Trump’s remarks drew condemnation from the European Union, the Gulf Cooperation Council and Arab League Secretary-General Ahmed Aboul Gheit, who said the move “comes outside the international legitimacy and no country, no matter how important it is, can make such a decision.”

Coming just ahead of the March 31 Arab summit, Trump’s move could fuel anti-US stands in the region and does not help the containment of Iranian policies.

“Regional actors, even those opposed to Tehran, generally view the US anti-Iran policy as being incoherent and ineffective. Recognition of Israeli sovereignty over Syrian Golan won’t help in this regard,” Lovatt said.

Incoherence in US policies towards Iran and its proxies appears to be also present within the Trump administration.

Attempts by the White House and US State Department to designate influential Iran-backed Iraqi militias as foreign terrorist organisations are being met with objection from the Pentagon and the CIA, the New York Times reported. US military and intelligence officials fear additional pressure on Iraq over Iran risks a backlash against the 5,200 US troops stationed there, the paper explained.

Iranian influence continues 

Doyle said that, while US diplomacy is lacking in consistency, “Iran has increased its influence not least in Syria, Lebanon and Iraq, as have other powers as well.”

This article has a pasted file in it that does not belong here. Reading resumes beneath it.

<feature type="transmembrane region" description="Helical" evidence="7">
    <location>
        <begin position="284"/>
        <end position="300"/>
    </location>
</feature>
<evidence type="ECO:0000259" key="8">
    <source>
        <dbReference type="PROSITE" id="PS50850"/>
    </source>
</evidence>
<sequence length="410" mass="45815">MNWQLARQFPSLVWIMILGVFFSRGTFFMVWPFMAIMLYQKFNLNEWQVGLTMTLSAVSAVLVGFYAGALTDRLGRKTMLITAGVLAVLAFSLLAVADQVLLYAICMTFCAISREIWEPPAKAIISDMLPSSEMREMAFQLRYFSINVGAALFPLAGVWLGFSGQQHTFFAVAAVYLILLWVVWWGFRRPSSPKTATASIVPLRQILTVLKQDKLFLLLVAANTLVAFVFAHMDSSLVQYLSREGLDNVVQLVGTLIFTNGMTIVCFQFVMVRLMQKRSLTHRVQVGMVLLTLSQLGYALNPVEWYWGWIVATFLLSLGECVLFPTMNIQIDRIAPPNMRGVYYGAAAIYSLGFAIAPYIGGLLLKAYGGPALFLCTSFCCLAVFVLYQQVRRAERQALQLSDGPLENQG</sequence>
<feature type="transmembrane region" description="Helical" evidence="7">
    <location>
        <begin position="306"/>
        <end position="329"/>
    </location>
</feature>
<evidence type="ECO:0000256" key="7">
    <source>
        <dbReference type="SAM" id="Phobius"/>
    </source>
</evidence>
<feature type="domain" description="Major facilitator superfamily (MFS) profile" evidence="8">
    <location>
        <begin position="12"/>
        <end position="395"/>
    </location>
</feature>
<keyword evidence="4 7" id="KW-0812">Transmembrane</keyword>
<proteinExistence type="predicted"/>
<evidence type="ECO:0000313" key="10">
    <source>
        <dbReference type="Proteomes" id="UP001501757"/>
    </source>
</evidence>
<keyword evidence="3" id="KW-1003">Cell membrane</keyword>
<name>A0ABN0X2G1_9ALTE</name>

Military chiefs of Syria, Iraq and Iran conveyed March 18 in Damascus for a rare meeting during which they discussed “ways to combat terrorism” but the move was seen as highlighting Iranian military influence in the two Arab countries.

In Lebanon, Pompeo met with President Michel Aoun and parliamentary Speaker Nabih Berri, both close allies of Hezbollah.

Hezbollah hazard

“[Pompeo] highlighted US concerns about Hezbollah’s destabilising activities in Lebanon and the region and the risks posed to Lebanon’s security, stability and prosperity,” said State Department Deputy Spokesman Robert Palladino. Berri told Pompeo that US sanctions against Hezbollah have a “negative impact on Lebanon and the Lebanese.” 

Ibrahim Halawi, a teaching fellow in international relations at Royal Holloway, the University of London, said Pompeo’s visit aims to reaffirm US support for Lebanese Prime Minister Saad Hariri but no political side can sideline Hezbollah.

“The Lebanese government might try to ‘compensate’ for that on the Syrian front — by reassuring Pompeo that relations with Syrian President Bashar Assad won’t be (publicly) normalised, despite the government’s desperate plea for refugee repatriation,” Halawi told The Arab Weekly.

Ghassan Ibrahim, a London-based political analyst, said the United States is unlikely to achieve results by going after Iran’s proxies alone. “It should focus its efforts on punishing Tehran so that it won’t be able to continue to fund these proxies,” he told The Arab Weekly. 

“For all its rhetoric against Hezbollah, the US is supporting the Lebanese Army, which is infiltrated by Hezbollah. So you can say the US is indirectly aiding Hezbollah.”